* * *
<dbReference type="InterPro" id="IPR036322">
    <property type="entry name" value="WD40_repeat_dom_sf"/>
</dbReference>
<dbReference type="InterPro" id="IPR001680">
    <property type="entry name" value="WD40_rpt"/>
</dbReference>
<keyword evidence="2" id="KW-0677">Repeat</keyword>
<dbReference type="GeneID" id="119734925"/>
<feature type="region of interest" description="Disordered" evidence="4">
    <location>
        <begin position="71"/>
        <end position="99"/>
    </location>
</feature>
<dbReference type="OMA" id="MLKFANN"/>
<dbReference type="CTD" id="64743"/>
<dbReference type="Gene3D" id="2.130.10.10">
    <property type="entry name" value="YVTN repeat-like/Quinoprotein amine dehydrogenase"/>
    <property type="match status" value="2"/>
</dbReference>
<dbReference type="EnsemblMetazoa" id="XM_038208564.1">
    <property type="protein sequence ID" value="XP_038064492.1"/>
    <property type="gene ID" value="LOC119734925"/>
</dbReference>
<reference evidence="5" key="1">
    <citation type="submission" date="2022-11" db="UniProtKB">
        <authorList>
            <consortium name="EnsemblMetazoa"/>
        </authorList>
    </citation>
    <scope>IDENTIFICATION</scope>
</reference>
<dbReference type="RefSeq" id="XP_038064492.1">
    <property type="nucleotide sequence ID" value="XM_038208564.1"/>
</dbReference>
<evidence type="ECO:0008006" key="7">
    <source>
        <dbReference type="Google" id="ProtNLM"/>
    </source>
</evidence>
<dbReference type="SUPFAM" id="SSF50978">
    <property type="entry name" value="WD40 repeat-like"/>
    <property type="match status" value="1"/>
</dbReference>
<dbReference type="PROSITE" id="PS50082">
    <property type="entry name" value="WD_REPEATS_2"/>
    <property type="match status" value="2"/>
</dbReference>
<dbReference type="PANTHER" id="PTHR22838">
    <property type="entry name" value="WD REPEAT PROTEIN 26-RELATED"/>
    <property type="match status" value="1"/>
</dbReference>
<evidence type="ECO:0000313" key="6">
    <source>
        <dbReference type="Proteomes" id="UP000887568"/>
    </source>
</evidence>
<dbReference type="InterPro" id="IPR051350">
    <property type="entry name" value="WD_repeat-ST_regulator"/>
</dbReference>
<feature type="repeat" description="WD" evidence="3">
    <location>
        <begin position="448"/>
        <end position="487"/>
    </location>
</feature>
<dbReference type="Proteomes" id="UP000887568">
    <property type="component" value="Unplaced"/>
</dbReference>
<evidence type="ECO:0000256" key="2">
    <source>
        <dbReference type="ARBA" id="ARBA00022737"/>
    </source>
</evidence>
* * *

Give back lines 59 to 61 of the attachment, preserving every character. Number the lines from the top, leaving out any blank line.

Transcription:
    <property type="entry name" value="WD_repeat-ST_regulator"/>
</dbReference>
<feature type="repeat" description="WD" evidence="3">